Most archaeologists believe that Machu Picchu was built as an estate for the Inca emperor Pachacuti (1438-1472). Known by many as The Lost City of the Incas, designated a UNESCO World Heritage site in 1983 and in 2007 it was voted as one of the new Seven Wonders of the World.
Up before dawn and a winding steep bus ride up the mountain, with the Urubamba River flowing far below. Passports are required as you are ushered one by one through a checkpoint at the top of the mountain.
And then finally our first glimpse of Machu Picchu! As I looked out, tears gently rolled down my cheeks. This had been on my “Bucket List” for a long time. I was so moved by the grandeur and the magic of this moment. It did not disappoint! How wonderful it was to cross one more thing off of that very long list.
Machu Picchu means Old Mountain. Although known locally, it was lost to the rest of the world before being rediscovered in 1911 by explorer Hiram Bingham. There are distinct regions that include an urban section and a rural section with agricultural terraces. There was also an elaborate aqueduct system.
There are many highlighted places to see that were covered on a guided tour.
The Intiwatana Stone
Known as the hitching post of the sun, it is a carved rock pillar whose four corners are oriented toward the four cardinal points. The Inca were accomplished astronomers and used the angles of the pillar to predict the solstices.
The Temple of the Sun
The temple was built to honor their god, Inti, (which is their name for the sun). It is built on top of solid rock, in a semi-circle formation. The well located window allows for the sun to enter during the winter solstice, and light up the large ceremonial stone in the middle of the temple.
Situated below the Temple of the Sun. Over 100 mummified skeletal remains have been found inside with 80% of them being women.
Also of note, The Sacred Plaza with the Sacred Temple and the Temple of Three Windows, the Guardian House, Condor Temple, Main Gate, Ceremonial Rock and Huayna Picchu.
But it wasn’t these highlighted temples and rocks that moved me. It was the feeling, the serenity, the energy of this ancient place that grabbed my soul.
Looking up toward the guard-house or down into the valley far below put the enormity of this endeavor into perspective.
With the guided portion of our visit completed, we had the remainder of the day to explore on our own. Time to climb those steep steps up to the guard-house at the top.
The steps were many and steep, but the reward upon reaching the gate or guardian house was worth the climb. Several llamas willingly posed as we joined them inside. They were free to roam as they wished and being protected they remained calm and indifferent.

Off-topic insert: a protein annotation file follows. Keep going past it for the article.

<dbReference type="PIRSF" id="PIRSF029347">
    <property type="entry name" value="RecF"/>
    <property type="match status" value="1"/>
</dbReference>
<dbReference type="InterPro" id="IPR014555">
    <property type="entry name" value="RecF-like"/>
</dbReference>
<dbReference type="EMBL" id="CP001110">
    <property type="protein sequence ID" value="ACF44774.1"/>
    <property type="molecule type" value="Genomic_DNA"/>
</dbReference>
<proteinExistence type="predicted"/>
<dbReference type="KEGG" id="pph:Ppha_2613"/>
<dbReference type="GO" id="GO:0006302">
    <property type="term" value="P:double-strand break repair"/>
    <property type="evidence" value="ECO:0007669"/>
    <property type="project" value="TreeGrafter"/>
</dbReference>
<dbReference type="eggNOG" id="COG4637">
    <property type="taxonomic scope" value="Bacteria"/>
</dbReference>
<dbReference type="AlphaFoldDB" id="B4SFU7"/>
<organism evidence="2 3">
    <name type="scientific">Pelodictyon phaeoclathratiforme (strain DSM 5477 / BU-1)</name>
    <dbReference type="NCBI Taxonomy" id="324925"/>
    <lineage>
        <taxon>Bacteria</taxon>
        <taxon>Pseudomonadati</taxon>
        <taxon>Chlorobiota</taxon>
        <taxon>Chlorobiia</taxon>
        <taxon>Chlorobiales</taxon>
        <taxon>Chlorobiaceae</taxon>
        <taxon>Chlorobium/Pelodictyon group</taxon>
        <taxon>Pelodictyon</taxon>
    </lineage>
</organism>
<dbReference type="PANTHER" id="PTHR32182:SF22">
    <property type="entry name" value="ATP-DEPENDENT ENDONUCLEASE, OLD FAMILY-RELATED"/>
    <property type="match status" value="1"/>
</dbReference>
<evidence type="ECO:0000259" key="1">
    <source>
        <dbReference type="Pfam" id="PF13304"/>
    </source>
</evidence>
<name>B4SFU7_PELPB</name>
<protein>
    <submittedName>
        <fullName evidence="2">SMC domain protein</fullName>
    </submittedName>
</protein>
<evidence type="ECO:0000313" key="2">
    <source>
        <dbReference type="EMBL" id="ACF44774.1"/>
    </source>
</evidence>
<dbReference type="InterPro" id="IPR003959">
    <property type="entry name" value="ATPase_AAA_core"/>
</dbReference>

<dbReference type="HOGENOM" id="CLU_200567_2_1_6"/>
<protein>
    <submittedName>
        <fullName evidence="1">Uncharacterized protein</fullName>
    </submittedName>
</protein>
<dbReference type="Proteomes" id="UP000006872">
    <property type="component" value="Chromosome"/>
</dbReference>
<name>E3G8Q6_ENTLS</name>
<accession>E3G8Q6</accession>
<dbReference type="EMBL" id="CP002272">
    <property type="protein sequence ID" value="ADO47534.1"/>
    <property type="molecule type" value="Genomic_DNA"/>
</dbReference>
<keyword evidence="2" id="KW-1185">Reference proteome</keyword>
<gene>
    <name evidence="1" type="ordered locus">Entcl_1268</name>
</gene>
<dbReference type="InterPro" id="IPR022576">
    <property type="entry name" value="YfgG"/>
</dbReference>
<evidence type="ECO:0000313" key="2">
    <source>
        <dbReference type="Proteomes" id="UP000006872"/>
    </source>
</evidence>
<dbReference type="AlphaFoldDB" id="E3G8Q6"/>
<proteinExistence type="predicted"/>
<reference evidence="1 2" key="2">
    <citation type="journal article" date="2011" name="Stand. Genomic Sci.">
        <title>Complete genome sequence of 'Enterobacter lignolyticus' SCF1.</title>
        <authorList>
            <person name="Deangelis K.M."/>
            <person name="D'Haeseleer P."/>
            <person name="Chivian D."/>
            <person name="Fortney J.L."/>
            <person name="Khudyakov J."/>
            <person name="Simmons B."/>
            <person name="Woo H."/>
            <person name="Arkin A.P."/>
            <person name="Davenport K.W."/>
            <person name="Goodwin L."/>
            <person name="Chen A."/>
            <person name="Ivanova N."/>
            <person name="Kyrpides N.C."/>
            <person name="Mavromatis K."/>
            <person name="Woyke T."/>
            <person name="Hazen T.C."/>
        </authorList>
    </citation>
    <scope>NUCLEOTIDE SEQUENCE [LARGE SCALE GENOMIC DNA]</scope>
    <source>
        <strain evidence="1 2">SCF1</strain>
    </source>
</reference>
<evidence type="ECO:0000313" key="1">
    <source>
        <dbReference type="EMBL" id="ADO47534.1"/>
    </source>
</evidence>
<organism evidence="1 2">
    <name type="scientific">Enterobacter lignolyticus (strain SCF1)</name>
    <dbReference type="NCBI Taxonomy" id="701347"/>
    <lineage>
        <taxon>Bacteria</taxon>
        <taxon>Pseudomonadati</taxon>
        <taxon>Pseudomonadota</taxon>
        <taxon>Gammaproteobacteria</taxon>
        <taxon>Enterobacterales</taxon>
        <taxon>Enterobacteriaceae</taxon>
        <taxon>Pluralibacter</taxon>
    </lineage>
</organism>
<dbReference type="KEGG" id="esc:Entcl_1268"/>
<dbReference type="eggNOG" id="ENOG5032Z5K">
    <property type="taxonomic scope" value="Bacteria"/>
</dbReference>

The views from the top were spectacular.
From the top we hiked to the Inca Bridge.
The Inca Bridge is actually part of the stone path that heads west from Machu Picchu. The spot was considered to have been of vital strategic importance for the defense of the city.
The Incas left a twenty-foot gap in the carved cliff edge. The space was bridged by tree trunks over a 1,900 foot drop to the canyon below. In times of danger, the Incas could remove the trunks to make this part of the trail impassable.
As we retraced our steps back to the main plaza, we simply sat a while and took in all the majesty that was before us.
I have been asked if seeing Machu Picchu changed me, and I guess the answer would be yes. I felt moved by the experience in witnessing an ancient site of such beauty and grandeur. I could not grasp the work, dedication and fortitude it took to create this wonder, but I could still feel the power, energy and strength of this lost civilization.
Even more profound was the feeling of intense gratitude. That I was and am among the fortunate ones to have the means, health and ability to travel all this way for this unforgettable experience humbles me.
I’m doubly blessed to be able to share this with my loving husband and wonderful friends.
But our trip did not end here. That evening we took the train back to Cusco. I will continue with our bus trip from there toward Puno, Lake Titicaca and the floating islands in the near future.
Have you been deeply moved by a particular place you have visited? If so, please share in the comments below.
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